Now there is plenty of precedent for supernatural appearances near sources of water in primitive folklore – it was a way of warning travellers of the danger of crossing water at night, and the danger was personified as a demon or water sprite. The nearest we get to it nowadays is the tale of the 3 Billy Goats Gruff, with trolls lurking under the bridge. The original Bible text is ambiguous, and it isn’t clear whether the stranger who wrestles with Jacob is God or gods, but the way he is described simply as “a man” adds to the tension of the story – perhaps Jacob thinks it is Esau, coming to murder him – as well he might. But as the fight goes on, something very strange happens. Jacob seems to be getting the upper hand, and the “man” needs to escape by daybreak (shades of primitive myths here, since water sprites had to escape before dawn) – and some sort of bargaining takes place. Despite having his hip put out of joint, Jacob refuses to let the man go until he has blessed him – so perhaps he realises that this is not Esau after all, but a much more dangerous opponent. The blessing takes a strange form – it is the giving of a new name. You shall no longer be called Jacob but Israel. Names are important: the name Jacob means trickster, which of course Jacob is, if you read about his dealings with his father and his brother, not to mention his father-in-law. But he is now to be promoted, as it were: the name Israel is to do with striving and prevailing. And prevailing over God is quite something! It gives Jacob the clue as to who he has been fighting. But the mysterious man refuses to confirm this by giving Jacob his name: he simply blesses him and vanishes.

So – is that an angel? Or is it simply a way of trying to describe God himself?

Whatever we make of it, that encounter marks a turning point in the story of Jacob’s life. The encounter with the mysterious wrestling stranger gives him reassurance as he crosses the river to try and be reconciled with his brother Esau. The message wrung out of his opponent is good: he is blessed and his life will never be the same.

When we are blessed, all too frequently we don’t realise it. We think the good things that happen would have happened anyway and we fail to give God the credit for them. We don’t tend to expect God to send angels to speak to us, either – and maybe he doesn’t need to. He has other ways of communicating with us. He might speak through friends and loved ones, or through total strangers. And while we might say of somebody that they are an absolute angel, we don’t mean it literally. Angels aren’t people: they are a completely different created order. I see no reason to doubt their existence – but I leave their exact role up to God. I doubt whether our artistic representations of them are any more likely to be accurate representations than a five year old’s drawing of Mummy and Daddy. Or indeed than the writings of an ancient scribe editing the text of Genesis. It’s the message that matters, far more than the how and wherefore.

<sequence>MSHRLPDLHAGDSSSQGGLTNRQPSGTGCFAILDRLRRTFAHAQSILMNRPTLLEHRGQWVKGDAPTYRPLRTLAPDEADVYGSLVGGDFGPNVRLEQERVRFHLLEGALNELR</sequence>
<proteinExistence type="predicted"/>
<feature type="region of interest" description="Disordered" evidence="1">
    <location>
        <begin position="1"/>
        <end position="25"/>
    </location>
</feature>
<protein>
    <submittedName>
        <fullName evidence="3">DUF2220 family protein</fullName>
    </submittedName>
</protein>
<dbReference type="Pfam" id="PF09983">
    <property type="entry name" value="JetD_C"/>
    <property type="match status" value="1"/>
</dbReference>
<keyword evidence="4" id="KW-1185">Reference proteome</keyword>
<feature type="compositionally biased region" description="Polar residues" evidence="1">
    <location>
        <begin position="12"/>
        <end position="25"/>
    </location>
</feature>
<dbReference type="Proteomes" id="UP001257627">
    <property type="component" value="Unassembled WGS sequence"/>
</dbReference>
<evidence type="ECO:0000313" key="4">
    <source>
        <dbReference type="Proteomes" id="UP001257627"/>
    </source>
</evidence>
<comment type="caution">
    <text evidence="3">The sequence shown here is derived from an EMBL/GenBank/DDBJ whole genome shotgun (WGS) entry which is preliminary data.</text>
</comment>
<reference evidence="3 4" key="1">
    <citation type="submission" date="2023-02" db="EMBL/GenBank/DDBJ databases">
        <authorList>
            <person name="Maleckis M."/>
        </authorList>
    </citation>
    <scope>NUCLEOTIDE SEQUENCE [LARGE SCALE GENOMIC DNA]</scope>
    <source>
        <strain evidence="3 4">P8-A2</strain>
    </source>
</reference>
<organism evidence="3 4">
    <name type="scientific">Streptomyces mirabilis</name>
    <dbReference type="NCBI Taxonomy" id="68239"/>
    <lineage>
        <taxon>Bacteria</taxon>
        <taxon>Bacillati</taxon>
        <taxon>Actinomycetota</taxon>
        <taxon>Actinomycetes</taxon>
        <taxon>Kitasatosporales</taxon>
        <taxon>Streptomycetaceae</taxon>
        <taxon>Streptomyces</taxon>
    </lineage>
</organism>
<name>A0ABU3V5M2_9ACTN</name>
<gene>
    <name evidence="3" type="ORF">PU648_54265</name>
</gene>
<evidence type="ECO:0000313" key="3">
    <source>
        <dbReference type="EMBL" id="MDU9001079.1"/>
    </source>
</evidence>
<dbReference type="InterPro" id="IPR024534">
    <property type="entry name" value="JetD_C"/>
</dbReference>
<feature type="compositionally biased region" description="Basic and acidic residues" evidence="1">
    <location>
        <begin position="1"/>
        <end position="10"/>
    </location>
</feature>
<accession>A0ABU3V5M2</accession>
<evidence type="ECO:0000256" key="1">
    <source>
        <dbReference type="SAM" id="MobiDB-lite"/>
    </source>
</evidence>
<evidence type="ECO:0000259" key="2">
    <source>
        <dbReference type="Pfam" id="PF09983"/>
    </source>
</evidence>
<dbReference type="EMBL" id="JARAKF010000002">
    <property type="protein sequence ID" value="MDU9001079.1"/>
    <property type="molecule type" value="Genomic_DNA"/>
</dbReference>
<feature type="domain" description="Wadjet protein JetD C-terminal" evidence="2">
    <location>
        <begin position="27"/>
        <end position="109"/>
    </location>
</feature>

And the same can be said of our Gospel reading today. I have no doubt that Jesus could have miraculously fed 5,000 people with the five loaves and two fish at his disposal: but an alternative way of seeing the miracle is to realise that it consisted in such a huge number of people actually deciding to share their provisions. Why do I come to that conclusion? Because of the small detail that they filled twelve baskets with the leftovers. Where did those baskets come from, if people hadn’t brought them with them? To me, it is a miracle of the conversion of so many people to a new way of using their resources for the good of their neighbour. It’s not the how that matters – it’s the end result. In just the same way, I’m not personally interested in the mechanics of why a light comes on when I press a switch – just that it has an effect on the room. We can get too distracted in worrying about how God functions (which is a scientific question) instead of looking at why God does x and y and z ( which is a theological question). Now we need both science and theology because they can complement each other. All too often we are expected to choose either/or, but actually it is both/and that brings out the best. But if our hearts are right with God, I suspect the ologies will take care of themselves. Amen.

INTERCESSIONS (supplied by Sarah Kite)

Father God, it’s good that many can gather in love and fellowship: let us give thanks and praise that you hear our prayers and petitions.

Creator God may all that encourages the people of the world in goodness, honesty and compassion be blessed and grow, may all that encourages self-seeking and cruelty, prejudice and deceit fall away. May we learn from one another’s cultures and customs and respect one another’s differences.

Lord, in your mercy

Hear our prayer

Loving God, we thank you for the joy of human love and for all those among whom we live and work and worship. We pray particularly for loved ones who worry us with their health or circumstances or life direction. We pray for those among our friends and families who do not know you or whose faith has been shaken.

We take a while of silence to remember those known to us.

Lord, in your mercy

Hear our prayer